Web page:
Sad News! Libya truck bomb attack near police base kills at least...

Sad News! Libya truck bomb attack near police base kills at least 60


A huge truck bomb exploded near a police base in the western Libyan town of Zliten wounding around 200 others and killing at least 60 officers, officials said.

UN Secretary General Ban Ki-moon condemned the strike in addition to continuing attacks from the Islamic State group on petroleum facilities near Sidra and called for a national unity government as “the most effective method for Libyans to confront terrorism in all its kinds.”

Hours following the blast, rescue teams in the scene had just were able to take out 60 bodies from the wreck, said Moamar Kaddi, a hospital spokesman. Libyan officials said they considered there could be dozens dead.

The authorities base was used by the border police in Libya, a Zliten security official said. A year ago, numerous human smuggling efforts were foiled by edge authorities off the shore of Zliten. The official spoke on condition of anonymity because he wasn’t authorized to talk to the media.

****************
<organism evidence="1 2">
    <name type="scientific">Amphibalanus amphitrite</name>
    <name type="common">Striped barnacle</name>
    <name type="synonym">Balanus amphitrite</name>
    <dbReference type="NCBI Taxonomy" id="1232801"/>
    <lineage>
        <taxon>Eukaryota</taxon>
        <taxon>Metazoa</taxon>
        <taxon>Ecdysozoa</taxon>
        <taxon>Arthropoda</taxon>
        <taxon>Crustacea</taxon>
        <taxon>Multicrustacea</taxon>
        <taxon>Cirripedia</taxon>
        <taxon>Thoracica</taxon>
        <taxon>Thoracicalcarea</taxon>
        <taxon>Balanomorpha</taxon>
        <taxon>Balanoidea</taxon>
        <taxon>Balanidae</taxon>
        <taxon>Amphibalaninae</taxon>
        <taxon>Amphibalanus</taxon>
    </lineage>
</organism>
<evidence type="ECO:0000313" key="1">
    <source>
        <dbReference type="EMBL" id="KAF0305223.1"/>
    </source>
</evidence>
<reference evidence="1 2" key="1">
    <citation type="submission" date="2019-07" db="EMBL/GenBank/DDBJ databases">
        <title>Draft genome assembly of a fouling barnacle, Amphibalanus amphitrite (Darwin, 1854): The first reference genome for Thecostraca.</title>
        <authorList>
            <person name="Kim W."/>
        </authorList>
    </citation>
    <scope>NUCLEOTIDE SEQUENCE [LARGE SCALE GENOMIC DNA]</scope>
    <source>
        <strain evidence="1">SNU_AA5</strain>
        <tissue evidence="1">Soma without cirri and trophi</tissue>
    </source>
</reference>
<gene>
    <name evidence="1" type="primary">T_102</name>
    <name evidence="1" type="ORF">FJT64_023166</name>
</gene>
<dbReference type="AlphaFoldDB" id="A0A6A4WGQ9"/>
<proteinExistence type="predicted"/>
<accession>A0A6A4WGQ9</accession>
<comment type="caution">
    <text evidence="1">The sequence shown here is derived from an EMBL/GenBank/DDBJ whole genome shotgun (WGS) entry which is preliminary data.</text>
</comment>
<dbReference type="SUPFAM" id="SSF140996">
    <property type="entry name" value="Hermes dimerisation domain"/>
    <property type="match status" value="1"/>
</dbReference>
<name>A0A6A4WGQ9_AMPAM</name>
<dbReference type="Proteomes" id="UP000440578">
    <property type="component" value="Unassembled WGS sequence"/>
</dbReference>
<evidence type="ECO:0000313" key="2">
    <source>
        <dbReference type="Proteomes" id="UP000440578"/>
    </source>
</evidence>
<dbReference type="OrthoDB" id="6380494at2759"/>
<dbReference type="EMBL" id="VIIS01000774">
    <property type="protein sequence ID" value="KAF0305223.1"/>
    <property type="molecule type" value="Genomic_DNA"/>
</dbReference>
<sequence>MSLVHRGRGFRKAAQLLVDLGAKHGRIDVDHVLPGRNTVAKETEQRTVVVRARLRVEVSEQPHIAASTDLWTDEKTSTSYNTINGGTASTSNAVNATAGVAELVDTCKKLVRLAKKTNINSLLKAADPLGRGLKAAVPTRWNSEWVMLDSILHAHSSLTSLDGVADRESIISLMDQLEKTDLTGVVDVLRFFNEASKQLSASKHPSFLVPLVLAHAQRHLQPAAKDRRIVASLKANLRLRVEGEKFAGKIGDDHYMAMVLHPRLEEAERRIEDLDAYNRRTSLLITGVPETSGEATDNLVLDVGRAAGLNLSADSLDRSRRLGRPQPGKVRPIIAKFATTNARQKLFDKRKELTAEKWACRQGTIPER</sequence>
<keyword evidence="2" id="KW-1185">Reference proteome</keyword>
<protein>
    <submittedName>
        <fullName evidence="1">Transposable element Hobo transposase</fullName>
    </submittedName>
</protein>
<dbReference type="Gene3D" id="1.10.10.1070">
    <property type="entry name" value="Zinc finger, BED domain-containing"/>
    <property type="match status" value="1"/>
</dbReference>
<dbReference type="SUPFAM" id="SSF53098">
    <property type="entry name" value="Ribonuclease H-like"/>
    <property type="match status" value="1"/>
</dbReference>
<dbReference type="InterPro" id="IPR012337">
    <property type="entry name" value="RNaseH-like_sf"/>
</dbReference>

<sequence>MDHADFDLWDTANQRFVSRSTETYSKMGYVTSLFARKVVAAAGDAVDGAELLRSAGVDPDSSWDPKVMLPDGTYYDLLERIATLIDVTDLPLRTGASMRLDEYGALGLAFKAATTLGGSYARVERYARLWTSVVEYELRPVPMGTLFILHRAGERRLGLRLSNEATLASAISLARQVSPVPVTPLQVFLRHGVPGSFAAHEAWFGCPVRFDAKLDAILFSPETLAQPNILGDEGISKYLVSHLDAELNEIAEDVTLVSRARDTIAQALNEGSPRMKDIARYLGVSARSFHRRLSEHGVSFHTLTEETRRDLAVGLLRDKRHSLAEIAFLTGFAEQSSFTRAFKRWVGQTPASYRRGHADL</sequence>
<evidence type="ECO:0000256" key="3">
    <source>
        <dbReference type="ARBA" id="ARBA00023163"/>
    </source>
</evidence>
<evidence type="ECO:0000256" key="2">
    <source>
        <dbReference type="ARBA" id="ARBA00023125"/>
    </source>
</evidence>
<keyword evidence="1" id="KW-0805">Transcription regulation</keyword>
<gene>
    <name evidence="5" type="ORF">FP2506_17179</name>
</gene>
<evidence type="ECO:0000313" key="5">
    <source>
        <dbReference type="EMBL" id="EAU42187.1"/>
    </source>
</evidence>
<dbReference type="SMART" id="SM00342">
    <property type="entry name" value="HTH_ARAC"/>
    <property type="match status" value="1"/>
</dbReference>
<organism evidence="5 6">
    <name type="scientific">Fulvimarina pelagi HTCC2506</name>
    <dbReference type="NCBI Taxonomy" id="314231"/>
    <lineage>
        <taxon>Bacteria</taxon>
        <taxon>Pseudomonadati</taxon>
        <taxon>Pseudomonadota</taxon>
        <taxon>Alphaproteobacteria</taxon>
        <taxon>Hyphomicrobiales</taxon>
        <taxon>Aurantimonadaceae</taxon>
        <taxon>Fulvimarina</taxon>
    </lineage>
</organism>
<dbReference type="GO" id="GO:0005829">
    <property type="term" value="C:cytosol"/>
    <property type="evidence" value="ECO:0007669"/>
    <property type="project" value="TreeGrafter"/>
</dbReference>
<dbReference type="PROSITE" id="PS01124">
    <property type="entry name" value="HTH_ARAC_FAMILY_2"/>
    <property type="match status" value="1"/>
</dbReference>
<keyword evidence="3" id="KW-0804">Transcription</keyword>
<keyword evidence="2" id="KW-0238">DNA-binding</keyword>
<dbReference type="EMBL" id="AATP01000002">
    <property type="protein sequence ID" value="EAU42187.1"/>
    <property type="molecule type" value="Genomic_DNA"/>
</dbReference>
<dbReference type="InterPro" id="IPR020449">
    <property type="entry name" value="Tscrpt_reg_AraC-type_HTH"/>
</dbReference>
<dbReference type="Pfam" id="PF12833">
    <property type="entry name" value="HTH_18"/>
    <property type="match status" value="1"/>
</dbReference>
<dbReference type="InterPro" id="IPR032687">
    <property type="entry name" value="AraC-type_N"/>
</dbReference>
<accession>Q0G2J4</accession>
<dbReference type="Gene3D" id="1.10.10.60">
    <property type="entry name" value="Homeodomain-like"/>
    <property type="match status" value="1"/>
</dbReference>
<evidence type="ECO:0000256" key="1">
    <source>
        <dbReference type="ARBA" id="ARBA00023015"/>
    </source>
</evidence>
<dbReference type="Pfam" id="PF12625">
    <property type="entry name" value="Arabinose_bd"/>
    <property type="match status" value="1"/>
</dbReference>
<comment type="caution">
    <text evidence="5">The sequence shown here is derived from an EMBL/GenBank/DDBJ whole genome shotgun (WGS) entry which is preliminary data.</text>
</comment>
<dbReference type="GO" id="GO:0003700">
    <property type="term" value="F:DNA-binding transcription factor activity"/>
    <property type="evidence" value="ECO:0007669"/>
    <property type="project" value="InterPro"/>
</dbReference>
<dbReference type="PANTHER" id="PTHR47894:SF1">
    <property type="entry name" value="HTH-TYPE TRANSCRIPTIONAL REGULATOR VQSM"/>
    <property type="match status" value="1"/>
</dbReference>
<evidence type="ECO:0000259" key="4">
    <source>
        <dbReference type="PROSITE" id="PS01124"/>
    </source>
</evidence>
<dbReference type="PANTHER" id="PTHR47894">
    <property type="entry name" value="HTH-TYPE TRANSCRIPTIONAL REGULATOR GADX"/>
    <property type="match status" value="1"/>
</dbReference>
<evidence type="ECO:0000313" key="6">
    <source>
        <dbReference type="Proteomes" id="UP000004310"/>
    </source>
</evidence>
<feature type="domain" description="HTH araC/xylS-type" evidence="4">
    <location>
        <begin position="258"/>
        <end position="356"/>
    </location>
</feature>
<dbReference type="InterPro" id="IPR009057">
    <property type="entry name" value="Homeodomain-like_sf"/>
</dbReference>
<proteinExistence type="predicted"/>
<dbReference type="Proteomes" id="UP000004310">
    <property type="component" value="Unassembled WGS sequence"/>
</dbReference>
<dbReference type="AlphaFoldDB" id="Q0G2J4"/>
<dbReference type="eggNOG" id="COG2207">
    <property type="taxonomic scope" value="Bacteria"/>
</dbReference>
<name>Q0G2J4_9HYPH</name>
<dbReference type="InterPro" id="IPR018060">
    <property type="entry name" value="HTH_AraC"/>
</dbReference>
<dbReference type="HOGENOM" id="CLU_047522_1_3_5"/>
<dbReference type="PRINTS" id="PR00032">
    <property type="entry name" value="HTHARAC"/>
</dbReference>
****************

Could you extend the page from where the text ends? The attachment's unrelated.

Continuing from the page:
Smugglers running in Libya are infamous for reacting to any effort to interrupt their operations that are money-making, but there happen to be no reported incidents where they used auto bombs, proposing that Islamic militant tend to be more prone to have been behind Thursday’s strike. Additionally, it wasn’t immediately clear if the attack was a hallmark approach of Islamic militants, a suicide bombing.

Recently, a large number of migrants sailed on rickety, overcrowded boats from Libya. Hundreds have drowned in those crossings.

Libya slipped into turmoil after killing and the 2011 toppling of longtime dictator Moammar Gadhafi. The oil-rich nation is torn between an Islamist authorities located in Tripoli, the capital, as well as a competitor, globally accepted management in the east. A UN supported in neighbouring Tunisia unity government sits.
Residents in Libyan coastal cities have expressed concerns of all of the traffickers and smugglers who run money-making businesses over the Mediterranean Sea. Authorities have echoed the same concerns, asserting they’re not able to completely handle these networks.